In an ideal situation, if you wanted to know how effective your 12-week program was going to be, you would have done a DEXA scan before you started. Since it’s been 3 years and a bit since your DEXA, we really don’t have a good idea of what your visceral fat has been doing. Were you possibly even higher than 660 grams 12 weeks ago?

The other consideration is the nature of the DEXA scan itself. Again, in an ideal situation, you would have a DEXA scan with the same scanner, as different scanners use different algorithms to calculate the various tissue masses. You didn’t mention if this was a whole-body DEXA scan or a single-level one, which can also affect things, particularly if your previous scan was one and your latest scan was the other.

Even measurements with the same machine carry measurement error though. Fat mass variation between scans of the same person (with no change in body composition) can be in the 150g range, which means that an increase of 160g of visceral fat from your previous scan 3 years ago could be due to just the variation in the machine, as opposed to an actual meaningful increase in visceral fat.

You can’t reduce your visceral fat to 0. The average amount of visceral fat in healthy 20-30 year old males likes somewhere in the 400g range. You’re not 20-30 years old anymore, so the average amount of visceral fat in a healthy 50-60 year old male is expected to be higher as visceral fat tends to increase as we age, even if our waistlines don’t.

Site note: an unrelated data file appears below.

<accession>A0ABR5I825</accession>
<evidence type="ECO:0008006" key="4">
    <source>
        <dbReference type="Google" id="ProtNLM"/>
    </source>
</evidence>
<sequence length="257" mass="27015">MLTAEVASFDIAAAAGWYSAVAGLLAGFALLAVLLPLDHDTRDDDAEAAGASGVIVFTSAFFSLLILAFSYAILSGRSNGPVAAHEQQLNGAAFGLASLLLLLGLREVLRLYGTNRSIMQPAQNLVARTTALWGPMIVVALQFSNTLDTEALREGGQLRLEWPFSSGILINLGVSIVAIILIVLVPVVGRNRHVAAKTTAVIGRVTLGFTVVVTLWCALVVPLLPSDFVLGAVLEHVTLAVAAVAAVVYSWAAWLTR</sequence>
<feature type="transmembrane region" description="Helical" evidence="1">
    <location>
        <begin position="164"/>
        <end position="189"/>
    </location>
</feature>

Visceral fat is contrasted from the fat that sits under the skin (the fat you can pinch, also called subcutaneous fat). It’s the fat around your organs. Visceral fat plays an essential role in organ health as both a source of energy as well as padding; it’s only when visceral fat is in _excess_ that it becomes a problem. Its accumulation is directly related to fat accumulation in general. There’s no known effective way to directly target visceral fat without making changes in other fat stores.

Fat, in general, does not accumulate when there’s no difference between the energy you’re spending vs the energy you’re eating. So the best ways to prevent visceral fat accumulation, or to reduce it, are the same ways to lose fat in general, which come down to controlling the “energy in vs energy out” equation. While there are still many small controversies about which diet is best and whether there can be ways of trying to get around this energy balance requirement, it still seems to bear out that it’s the main linchpin of the matter. How you choose to manipulate energy balance (whether through vegetarianism, or carnivorism) depends mostly on the priorities you have on what, of many factors, play into whether you can stick to an eating style or not. “Diets” are mostly mind-tricks that we use to allow us to execute a habit of eating within energy balance—some people need different or stricter rules than others.

There’s no ‘U’ in diet. But there is an ‘I’

Dear Doctor Ninja,